Thanks for the reply. I understand all of this a whole lot better now. Another question: how would I be able to fulfill the pre-reqs? Take the required courses with any remaining credits, if any? I'm also aware that there's a post-bacc program but I don't think I'll have time for that if I'll be busy working.
 

kbac13

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Thanks for the reply. I understand all of this a whole lot better now. Another question: how would I be able to fulfill the pre-reqs? Take the required courses with any remaining credits, if any? I'm also aware that there's a post-bacc program but I don't think I'll have time for that if I'll be busy working.
Idk how your UG does it, but some allow flexibility (NYU Stern for example) within the finance major to allow you to simultaneously take the required premed classes. In fact, I know a handful of Stern-premeds who applied to medical school and were successful, often with the intention to apply MD/MBA if that is something you're interested in. Consult with your advisor to see how you can fit in the coursework.
 
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Goro

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Thanks for the reply. I understand all of this a whole lot better now. Another question: how would I be able to fulfill the pre-reqs? Take the required courses with any remaining credits, if any? I'm also aware that there's a post-bacc program but I don't think I'll have time for that if I'll be busy working.
Your college schedule will allow for non-finance coursework.

I was a Biology major, with 30 hrs required for the major, plus 6 hrs math, 16 hrs Chemistry, and 8 hrs Physics. Out of 120 hrs required for my BS degree, that left ~60 hrs of non-science credit hours.

Hence, you should have plenty of time left over to take the pre-reqs.

Read this book, too:
Med School Rx: Getting In, Getting Through, and Getting On with Doctoring
by Walter Hartwig
ISBN-13: 978-1607140627
ISBN-10: 1607140624
 
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Aug 3, 2017
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Your college schedule will allow for non-finance coursework.

I was a Biology major, with 30 hrs required for the major, plus 6 hrs math, 16 hrs Chemistry, and 8 hrs Physics. Out of 120 hrs required for my BS degree, that left ~60 hrs of non-science credit hours.

Hence, you should have plenty of time left over to take the pre-reqs.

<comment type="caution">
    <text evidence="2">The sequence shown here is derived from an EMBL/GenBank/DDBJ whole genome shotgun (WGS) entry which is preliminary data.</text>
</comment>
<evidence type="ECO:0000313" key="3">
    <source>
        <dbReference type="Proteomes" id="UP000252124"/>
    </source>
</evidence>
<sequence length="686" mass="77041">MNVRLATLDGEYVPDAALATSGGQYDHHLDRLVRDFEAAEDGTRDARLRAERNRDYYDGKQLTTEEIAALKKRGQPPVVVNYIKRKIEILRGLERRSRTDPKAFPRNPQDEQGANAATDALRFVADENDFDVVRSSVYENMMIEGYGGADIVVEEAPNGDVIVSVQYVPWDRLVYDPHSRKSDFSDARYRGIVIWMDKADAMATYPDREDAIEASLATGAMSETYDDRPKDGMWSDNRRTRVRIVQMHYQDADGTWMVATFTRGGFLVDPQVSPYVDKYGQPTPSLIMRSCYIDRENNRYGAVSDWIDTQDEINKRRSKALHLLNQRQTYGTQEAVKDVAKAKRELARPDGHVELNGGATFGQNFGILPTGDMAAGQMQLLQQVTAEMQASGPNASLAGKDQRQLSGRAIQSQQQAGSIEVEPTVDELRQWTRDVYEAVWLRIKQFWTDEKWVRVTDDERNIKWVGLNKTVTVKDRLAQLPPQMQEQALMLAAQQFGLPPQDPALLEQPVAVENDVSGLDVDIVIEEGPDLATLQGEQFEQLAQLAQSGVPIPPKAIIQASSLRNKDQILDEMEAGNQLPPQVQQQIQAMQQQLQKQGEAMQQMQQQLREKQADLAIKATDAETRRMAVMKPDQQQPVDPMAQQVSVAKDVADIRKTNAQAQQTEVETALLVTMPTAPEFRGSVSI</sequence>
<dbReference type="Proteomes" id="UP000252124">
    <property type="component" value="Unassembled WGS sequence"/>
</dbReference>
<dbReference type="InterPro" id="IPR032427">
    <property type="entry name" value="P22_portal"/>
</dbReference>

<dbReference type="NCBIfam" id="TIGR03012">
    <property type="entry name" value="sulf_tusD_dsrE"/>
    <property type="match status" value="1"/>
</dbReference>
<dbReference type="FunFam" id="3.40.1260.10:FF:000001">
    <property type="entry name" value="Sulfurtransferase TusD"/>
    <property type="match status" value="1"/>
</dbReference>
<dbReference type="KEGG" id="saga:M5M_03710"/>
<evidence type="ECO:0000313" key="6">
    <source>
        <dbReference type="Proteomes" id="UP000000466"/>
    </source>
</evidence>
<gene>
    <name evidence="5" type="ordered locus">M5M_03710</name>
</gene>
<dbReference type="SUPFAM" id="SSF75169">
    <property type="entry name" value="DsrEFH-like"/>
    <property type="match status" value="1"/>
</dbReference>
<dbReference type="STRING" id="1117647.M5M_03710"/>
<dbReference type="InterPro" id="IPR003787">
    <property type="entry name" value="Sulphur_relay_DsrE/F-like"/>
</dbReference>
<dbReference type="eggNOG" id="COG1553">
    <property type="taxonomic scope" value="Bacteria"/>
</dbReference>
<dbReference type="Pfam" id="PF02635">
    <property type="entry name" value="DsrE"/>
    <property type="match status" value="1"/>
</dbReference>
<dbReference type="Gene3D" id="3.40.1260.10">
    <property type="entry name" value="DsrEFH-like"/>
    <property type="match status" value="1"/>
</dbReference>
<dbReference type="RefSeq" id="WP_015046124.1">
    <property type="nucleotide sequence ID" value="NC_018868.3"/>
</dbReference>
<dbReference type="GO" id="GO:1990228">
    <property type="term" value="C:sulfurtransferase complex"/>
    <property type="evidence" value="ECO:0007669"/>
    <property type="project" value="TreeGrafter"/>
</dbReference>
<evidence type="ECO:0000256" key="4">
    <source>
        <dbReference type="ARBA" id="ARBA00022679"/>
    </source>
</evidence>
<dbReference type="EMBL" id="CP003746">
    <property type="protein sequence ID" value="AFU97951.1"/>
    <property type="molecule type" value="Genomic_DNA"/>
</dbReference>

Read this book, too:
Med School Rx: Getting In, Getting Through, and Getting On with Doctoring
by Walter Hartwig
ISBN-13: 978-1607140627
ISBN-10: 1607140624

Thanks again! I really appreciate the advice! I'll be sure to contact you again if I have any more questions.
 

allantois

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You need to major in something which gives you plenty of room to take science prerequisites. It might have to be something less specific than Finance, let's say Business.
 
Aug 3, 2017
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You need to major in something which gives you plenty of room to take science prerequisites. It might have to be something less specific than Finance, let's say Business.

Right. Space for credits is a valid concern of mine but the colleges I'll be applying to require that I have a concentration in a general business degree, which in this case will be finance.

I'm going in with several AP credits. Will being exempted from those introductory college classes give me a chance to take those pre-req classes? Or is this not feasible?

Could another potential way to take these classes be takin summer courses?
 

allantois

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Right. Space for credits is a valid concern of mine but the colleges I'll be applying to require that I have a concentration in a general business degree, which in this case will be finance.

I'm going in with several AP credits. Will being exempted from those introductory college classes give me a chance to take those pre-req classes? Or is this not feasible?

Could another potential way to take these classes be takin summer courses?

Some schools don't take AP, anyways medical schools need to evaluate your science GPA and since you are not going to major in science, you really need to take those prereqs.

You need: Gen Chem I and II, Bio I and II, Physics I and II, Orgo I and II all with labs and Biochem. That's quite a lot of classes and I don't think you could squeeze all of them in during summers only.